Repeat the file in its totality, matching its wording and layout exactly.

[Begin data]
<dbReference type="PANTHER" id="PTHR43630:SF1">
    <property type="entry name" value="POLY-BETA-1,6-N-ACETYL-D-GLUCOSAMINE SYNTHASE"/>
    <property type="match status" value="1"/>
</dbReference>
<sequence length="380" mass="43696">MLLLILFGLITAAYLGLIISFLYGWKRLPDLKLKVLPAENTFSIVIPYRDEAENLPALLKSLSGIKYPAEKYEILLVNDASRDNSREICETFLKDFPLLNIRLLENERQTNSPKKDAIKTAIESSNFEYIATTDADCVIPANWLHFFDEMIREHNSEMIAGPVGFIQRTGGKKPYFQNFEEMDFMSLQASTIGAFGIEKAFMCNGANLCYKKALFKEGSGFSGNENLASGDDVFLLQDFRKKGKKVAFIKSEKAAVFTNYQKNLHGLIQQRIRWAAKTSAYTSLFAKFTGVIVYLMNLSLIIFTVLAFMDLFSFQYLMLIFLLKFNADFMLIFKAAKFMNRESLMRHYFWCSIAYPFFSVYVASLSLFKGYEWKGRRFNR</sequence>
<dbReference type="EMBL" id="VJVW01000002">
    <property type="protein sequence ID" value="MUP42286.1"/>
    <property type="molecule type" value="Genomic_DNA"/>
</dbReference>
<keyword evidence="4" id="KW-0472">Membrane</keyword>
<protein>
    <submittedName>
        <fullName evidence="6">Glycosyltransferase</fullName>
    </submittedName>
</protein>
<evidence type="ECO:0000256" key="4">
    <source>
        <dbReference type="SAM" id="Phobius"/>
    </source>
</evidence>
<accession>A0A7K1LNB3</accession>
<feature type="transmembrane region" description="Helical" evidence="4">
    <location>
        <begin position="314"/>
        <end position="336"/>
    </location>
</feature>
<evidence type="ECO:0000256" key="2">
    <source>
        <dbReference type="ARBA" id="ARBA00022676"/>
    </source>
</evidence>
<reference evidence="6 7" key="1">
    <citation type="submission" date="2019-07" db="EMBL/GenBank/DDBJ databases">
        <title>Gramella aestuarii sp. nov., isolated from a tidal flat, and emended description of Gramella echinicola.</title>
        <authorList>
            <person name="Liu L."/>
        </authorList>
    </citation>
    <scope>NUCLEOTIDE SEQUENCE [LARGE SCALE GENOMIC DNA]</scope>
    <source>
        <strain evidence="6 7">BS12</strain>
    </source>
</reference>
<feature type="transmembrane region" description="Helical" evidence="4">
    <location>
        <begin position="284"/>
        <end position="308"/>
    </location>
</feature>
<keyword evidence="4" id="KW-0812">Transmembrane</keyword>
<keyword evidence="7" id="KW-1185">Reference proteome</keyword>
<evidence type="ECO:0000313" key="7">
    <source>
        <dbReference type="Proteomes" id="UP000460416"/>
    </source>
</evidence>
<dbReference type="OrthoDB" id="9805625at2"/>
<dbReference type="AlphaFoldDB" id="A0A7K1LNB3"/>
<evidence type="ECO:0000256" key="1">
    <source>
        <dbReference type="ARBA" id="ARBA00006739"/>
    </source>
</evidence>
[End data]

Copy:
<dbReference type="PANTHER" id="PTHR43630:SF1">
    <property type="entry name" value="POLY-BETA-1,6-N-ACETYL-D-GLUCOSAMINE SYNTHASE"/>
    <property type="match status" value="1"/>
</dbReference>
<sequence length="380" mass="43696">MLLLILFGLITAAYLGLIISFLYGWKRLPDLKLKVLPAENTFSIVIPYRDEAENLPALLKSLSGIKYPAEKYEILLVNDASRDNSREICETFLKDFPLLNIRLLENERQTNSPKKDAIKTAIESSNFEYIATTDADCVIPANWLHFFDEMIREHNSEMIAGPVGFIQRTGGKKPYFQNFEEMDFMSLQASTIGAFGIEKAFMCNGANLCYKKALFKEGSGFSGNENLASGDDVFLLQDFRKKGKKVAFIKSEKAAVFTNYQKNLHGLIQQRIRWAAKTSAYTSLFAKFTGVIVYLMNLSLIIFTVLAFMDLFSFQYLMLIFLLKFNADFMLIFKAAKFMNRESLMRHYFWCSIAYPFFSVYVASLSLFKGYEWKGRRFNR</sequence>
<dbReference type="EMBL" id="VJVW01000002">
    <property type="protein sequence ID" value="MUP42286.1"/>
    <property type="molecule type" value="Genomic_DNA"/>
</dbReference>
<keyword evidence="4" id="KW-0472">Membrane</keyword>
<protein>
    <submittedName>
        <fullName evidence="6">Glycosyltransferase</fullName>
    </submittedName>
</protein>
<evidence type="ECO:0000256" key="4">
    <source>
        <dbReference type="SAM" id="Phobius"/>
    </source>
</evidence>
<accession>A0A7K1LNB3</accession>
<feature type="transmembrane region" description="Helical" evidence="4">
    <location>
        <begin position="314"/>
        <end position="336"/>
    </location>
</feature>
<evidence type="ECO:0000256" key="2">
    <source>
        <dbReference type="ARBA" id="ARBA00022676"/>
    </source>
</evidence>
<reference evidence="6 7" key="1">
    <citation type="submission" date="2019-07" db="EMBL/GenBank/DDBJ databases">
        <title>Gramella aestuarii sp. nov., isolated from a tidal flat, and emended description of Gramella echinicola.</title>
        <authorList>
            <person name="Liu L."/>
        </authorList>
    </citation>
    <scope>NUCLEOTIDE SEQUENCE [LARGE SCALE GENOMIC DNA]</scope>
    <source>
        <strain evidence="6 7">BS12</strain>
    </source>
</reference>
<feature type="transmembrane region" description="Helical" evidence="4">
    <location>
        <begin position="284"/>
        <end position="308"/>
    </location>
</feature>
<keyword evidence="4" id="KW-0812">Transmembrane</keyword>
<keyword evidence="7" id="KW-1185">Reference proteome</keyword>
<evidence type="ECO:0000313" key="7">
    <source>
        <dbReference type="Proteomes" id="UP000460416"/>
    </source>
</evidence>
<dbReference type="OrthoDB" id="9805625at2"/>
<dbReference type="AlphaFoldDB" id="A0A7K1LNB3"/>
<evidence type="ECO:0000256" key="1">
    <source>
        <dbReference type="ARBA" id="ARBA00006739"/>
    </source>
</evidence>